I've seen two examples of public school advertising this week, both of which did nothing for my dislike of the scam, I mean, system.
First: three days ago I was sitting at a stop light (which in our town can take up to five minutes at a time) and a shopping center marque sign was scrolling through some names of local school kids. At the end of the list, the screen said they were being recognized for their "behavior, attitude, respectfulness, and kindness." I read that and I thought, "Not one of those attributes has anything to do with scholarship." I looked at the list and thought it could be summed up as "these students are being honored for being easily controlled."
Second: today I was driving home and saw a bumper sticker advertising a local elementary school. The sticker read, "Learners today are leaders tomorrow." I thought, "What reason do we have to believe that? Are any of the parents of those students leaders? Probably not. Many, many more Americans are followers, being led by others. Their children, more likely, are the next generation of followers. And a school that is organized by the true leaders is more likely to teach the next generation how to be good followers than how to be leaders."
I dislike hokey pro-educational-establishment propaganda. Teachers and their supporters like to tell you that they're doing an indespensible service. Now, no one should feel comfortable dumping on others doing what they can with what they have, but when those others try to cover their shortcomings by calling themselves noble, the rest of us don't have to buy it. The fact is that teachers work 9 months a year, 7 hours a day, and draw salaries that reflect this. They voluntarily chose to enter the field, meaning they self-identified as having skills worth the salary they draw. Steven E. Landsburg notes in his book Fair Play:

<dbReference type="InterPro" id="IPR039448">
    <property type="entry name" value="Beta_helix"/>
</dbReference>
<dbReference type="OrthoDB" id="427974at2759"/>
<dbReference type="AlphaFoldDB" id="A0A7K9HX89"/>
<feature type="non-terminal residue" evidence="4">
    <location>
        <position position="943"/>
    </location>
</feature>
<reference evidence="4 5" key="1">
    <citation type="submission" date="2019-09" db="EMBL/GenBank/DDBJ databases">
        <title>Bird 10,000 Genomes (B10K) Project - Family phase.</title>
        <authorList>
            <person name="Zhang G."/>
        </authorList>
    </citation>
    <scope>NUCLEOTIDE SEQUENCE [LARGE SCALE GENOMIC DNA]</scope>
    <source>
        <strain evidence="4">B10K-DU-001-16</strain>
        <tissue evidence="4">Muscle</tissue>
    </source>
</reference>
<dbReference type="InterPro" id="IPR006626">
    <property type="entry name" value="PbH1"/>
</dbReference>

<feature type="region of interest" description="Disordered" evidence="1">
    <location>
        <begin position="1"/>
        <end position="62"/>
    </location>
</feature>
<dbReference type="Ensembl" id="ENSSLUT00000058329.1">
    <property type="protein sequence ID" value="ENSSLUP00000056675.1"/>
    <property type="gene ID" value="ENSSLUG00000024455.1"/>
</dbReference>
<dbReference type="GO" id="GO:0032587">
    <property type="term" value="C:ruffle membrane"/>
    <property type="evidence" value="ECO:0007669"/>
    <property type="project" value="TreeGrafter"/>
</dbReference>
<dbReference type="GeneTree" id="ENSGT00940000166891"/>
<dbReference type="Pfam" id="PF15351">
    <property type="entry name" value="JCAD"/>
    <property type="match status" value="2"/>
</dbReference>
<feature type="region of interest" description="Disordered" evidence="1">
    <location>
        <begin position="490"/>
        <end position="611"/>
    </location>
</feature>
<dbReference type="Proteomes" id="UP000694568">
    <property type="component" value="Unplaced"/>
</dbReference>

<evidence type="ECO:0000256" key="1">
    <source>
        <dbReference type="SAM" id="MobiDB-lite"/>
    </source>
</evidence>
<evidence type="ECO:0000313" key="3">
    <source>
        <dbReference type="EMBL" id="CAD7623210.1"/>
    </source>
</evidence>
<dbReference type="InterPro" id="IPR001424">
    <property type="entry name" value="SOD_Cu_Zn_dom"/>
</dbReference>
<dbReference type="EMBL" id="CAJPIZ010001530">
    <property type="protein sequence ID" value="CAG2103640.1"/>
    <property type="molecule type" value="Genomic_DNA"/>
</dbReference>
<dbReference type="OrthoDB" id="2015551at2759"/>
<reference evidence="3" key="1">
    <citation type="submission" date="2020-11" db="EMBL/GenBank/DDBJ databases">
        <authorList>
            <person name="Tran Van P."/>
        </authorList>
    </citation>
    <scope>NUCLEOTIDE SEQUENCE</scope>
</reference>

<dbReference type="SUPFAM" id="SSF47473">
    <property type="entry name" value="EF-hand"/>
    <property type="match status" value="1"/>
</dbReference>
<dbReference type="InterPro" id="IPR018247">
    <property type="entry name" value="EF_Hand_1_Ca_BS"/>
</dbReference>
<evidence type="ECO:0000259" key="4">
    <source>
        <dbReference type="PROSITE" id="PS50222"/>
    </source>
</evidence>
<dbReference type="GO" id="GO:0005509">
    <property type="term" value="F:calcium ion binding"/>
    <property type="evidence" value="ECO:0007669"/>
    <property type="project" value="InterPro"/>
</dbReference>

First, colleges weed out a lot of weak students. According to standard aptitude tests, college graduates are, on average, far brighter than college freshmen; in fact two thirds of all college graduates were in the top half of their freshman classes (as measured by standard aptitude tests). On the other hand, those college graduates who go into teaching are, on average, about exactly as bright as college freshman [sic]; among students who become teachers, only half were in the top half of their freshman classes. It's as if the weeding-out process completely bypasses the education majors. (p. 30)And since I just pissed off a lot of people who take it as given that teachers are like overweight middle-aged female Jesuses, let me just say before I turn you loose in the comments section that telling me how wonderful, selfless, caring, and sacrificing teachers are is not the same as showing that they provide a necessary service or possess skills worth more than their current salaries.